Portable AC unit in older home


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Old 08-19-14, 12:48 PM
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Portable AC unit in older home

I apologize if this question has already been answered, but I couldn't find a post that dealt directly with my question.

I live outside Detroit, MI in a bungalow built in 1952. I recently purchased a portable AC unit to cool the attic living area. According to the specs, the unit draws 10.8A/1500W. The outlet it's plugged into is original equipment, and the wiring appears to be 14/2 (no ground) on a 15A circuit. (There are no other larger appliances on the circuit; the circuit is not overloaded with the AC unit running). This wiring is also original equipment, so it is over 60 years old. The outlet is a 2-prong, and the AC unit (which has an inline circuit breaker in the power cord) is a 3-prong, so I am using a new 15A adapter. After a typical summer day usage, the adapter does not seem to be overly hot to the touch. I'm wondering if this setup sounds safe electrically. Thanks in advance for any responses.


Steve
 

Last edited by delta1071; 08-19-14 at 12:51 PM. Reason: add info
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Old 08-19-14, 01:10 PM
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Better would be to replace the ungrounded receptacle with a GFCI receptacle. Then you wouldn't need the adapter.
 
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Old 08-19-14, 01:22 PM
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Thanks Ray. I plan to replace the outlet with a GFCI. I guess my main concern is that the old wiring may not be able to handle the load.
 
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Old 08-19-14, 02:14 PM
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If the old wiring is jumper-ed from outlet to outlet on its way to the third floor even though nothing else is running, there can be a problems with loose or poor connections. There are meters that can load test a receptacle. At a minimum I would want to have all connections en-route to that location inspected and tightened.

Bud
 
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Old 08-19-14, 03:25 PM
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(which has an inline circuit breaker in the power cord)
You can install a GFCI receptacle, however it will be redundant. That device on the power cord is not a circuit breaker, it is a GFCI. This has been required on newer-ish A/C units for quite a few years now. If you look at the cord device it will have a test and reset button that you find on other GFCIs.
 
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Old 08-19-14, 04:46 PM
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Just to clarify the GFCI is so he can use a grounded plug without an adapter.
 

Last edited by ray2047; 08-19-14 at 06:57 PM.
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Old 08-19-14, 08:49 PM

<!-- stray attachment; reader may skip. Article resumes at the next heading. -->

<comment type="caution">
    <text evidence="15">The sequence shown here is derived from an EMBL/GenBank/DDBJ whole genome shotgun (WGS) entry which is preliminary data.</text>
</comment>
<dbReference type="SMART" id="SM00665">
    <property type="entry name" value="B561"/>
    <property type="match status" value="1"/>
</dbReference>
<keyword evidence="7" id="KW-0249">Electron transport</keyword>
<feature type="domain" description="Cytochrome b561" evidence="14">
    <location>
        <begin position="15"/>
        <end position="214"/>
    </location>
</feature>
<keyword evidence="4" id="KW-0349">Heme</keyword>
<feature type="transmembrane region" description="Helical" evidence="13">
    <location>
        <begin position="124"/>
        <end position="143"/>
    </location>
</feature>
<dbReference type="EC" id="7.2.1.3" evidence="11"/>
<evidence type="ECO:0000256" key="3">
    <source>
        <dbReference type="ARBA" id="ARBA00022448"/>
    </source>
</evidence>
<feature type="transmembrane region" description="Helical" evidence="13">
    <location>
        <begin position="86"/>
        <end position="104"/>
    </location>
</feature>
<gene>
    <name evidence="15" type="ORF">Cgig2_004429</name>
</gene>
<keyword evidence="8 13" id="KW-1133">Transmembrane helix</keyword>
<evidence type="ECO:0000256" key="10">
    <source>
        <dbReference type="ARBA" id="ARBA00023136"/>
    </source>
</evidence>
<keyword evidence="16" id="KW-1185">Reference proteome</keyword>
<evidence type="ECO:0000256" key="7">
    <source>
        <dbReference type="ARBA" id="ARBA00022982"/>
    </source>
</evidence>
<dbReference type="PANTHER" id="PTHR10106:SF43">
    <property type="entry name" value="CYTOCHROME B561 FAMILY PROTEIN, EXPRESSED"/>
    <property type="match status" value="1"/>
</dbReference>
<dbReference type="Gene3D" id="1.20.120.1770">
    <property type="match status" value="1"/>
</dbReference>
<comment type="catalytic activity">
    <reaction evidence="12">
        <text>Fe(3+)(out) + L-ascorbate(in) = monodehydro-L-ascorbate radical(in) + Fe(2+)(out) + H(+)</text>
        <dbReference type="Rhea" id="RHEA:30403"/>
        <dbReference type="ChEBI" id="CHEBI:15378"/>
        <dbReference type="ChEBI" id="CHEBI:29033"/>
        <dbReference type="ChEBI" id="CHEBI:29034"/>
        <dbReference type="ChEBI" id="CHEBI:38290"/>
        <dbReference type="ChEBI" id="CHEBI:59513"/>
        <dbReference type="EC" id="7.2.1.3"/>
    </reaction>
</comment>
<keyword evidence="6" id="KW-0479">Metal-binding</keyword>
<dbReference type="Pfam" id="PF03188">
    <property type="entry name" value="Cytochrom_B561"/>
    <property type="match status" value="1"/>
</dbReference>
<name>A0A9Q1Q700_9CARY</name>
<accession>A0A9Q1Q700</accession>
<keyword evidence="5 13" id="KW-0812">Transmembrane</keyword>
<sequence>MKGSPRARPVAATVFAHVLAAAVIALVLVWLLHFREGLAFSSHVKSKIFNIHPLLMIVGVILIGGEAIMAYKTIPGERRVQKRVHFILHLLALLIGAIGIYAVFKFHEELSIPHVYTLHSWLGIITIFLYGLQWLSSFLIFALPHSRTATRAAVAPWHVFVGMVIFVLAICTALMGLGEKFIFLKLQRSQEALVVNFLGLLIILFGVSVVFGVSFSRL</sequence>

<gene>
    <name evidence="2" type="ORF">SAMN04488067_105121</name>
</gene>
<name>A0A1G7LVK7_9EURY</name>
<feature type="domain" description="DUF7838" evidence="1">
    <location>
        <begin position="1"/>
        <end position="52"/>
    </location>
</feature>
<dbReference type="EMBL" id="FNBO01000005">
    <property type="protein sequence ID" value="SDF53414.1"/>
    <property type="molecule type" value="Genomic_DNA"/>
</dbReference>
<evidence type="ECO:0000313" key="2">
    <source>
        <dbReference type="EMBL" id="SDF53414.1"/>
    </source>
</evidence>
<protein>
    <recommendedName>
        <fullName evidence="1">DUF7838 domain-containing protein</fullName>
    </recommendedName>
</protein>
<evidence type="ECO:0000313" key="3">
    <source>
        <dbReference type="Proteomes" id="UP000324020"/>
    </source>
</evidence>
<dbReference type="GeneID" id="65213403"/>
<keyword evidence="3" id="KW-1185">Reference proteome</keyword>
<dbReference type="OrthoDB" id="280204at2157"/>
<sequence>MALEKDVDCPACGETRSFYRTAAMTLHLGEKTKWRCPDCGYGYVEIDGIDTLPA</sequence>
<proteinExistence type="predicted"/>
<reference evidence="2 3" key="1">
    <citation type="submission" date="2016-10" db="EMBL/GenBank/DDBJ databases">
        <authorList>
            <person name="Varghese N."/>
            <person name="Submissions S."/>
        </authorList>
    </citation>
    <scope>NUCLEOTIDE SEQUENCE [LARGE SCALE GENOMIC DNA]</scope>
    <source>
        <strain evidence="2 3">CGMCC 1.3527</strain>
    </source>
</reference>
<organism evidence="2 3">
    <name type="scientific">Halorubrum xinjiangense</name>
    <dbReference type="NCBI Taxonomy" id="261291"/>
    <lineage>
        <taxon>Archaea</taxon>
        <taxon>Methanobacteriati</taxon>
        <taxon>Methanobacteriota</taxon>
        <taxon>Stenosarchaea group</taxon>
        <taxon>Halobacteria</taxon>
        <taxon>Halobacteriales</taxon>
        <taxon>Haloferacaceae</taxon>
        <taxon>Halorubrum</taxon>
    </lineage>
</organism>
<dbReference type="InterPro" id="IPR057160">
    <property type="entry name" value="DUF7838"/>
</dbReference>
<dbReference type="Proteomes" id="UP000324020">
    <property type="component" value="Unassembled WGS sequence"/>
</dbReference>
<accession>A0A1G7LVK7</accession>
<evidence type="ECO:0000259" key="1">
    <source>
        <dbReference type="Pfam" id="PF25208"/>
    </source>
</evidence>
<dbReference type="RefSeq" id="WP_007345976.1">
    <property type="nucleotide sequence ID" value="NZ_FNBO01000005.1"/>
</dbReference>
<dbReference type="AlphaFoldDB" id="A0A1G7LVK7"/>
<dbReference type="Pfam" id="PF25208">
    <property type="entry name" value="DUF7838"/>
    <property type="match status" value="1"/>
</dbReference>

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You can install a GFCI receptacle, however it will be redundant. That device on the power cord is not a circuit breaker, it is a GFCI. This has been required on newer-ish A/C units for quite a few years now. If you look at the cord device it will have a test and reset button that you find on other GFCIs.

What is on an air conditioner plug is what's called a LCDI, and will not trip from a line-to-ground short.
 
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Old 08-20-14, 08:06 AM
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Sounds like replacing the outlet with a GFCI is what I need to do. Thanks for the responses.
 
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Old 08-20-14, 08:43 AM
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Yes that would be the code compliant way without running a new dedicated circuit.
 
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Old 08-20-14, 08:50 AM
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Sounds like replacing the outlet with a GFCI is what I need to do. Thanks for the responses.
60 year old house likely means tight boxes... GFCI's are bulky, might not even fit.

Have you considered running a new grounded circuit for your AC if practical? You can kill 2 birds with one stone sort to speak.

If the old wiring is jumper-ed from outlet to outlet on its way to the third floor even though nothing else is running, there can be a problems with loose or poor connections. There are meters that can load test a receptacle. At a minimum I would want to have all connections en-route to that location inspected and tightened.
In my opinion fed thru outlets are not any more or less likely to develop a loose connection than wirenuts, solder, crimp caps, friction tape or whatever else means of splicing you might find in a 60 year old house.
 
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Old 08-20-14, 08:56 AM
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What is on an air conditioner plug is what's called a LCDI, and will not trip from a line-to-ground short.
wright............................it will only trip when a "current leakage occurs"

we call that a short.
 
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Old 08-20-14, 09:04 AM
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Dirtydickey makes valid points. A dedicated circuit is always best. If you just can't and the wiring method is not metallic cable (AKA BX) or conduit you might want to replace the box with a plastic deep old work box if you don't have enough room. The second thing you can do to improve the circuit is at each box on the breaker with two cables is remove the cables and connect the wires to a pigtail and the pigtail to the receptacle.
 
 

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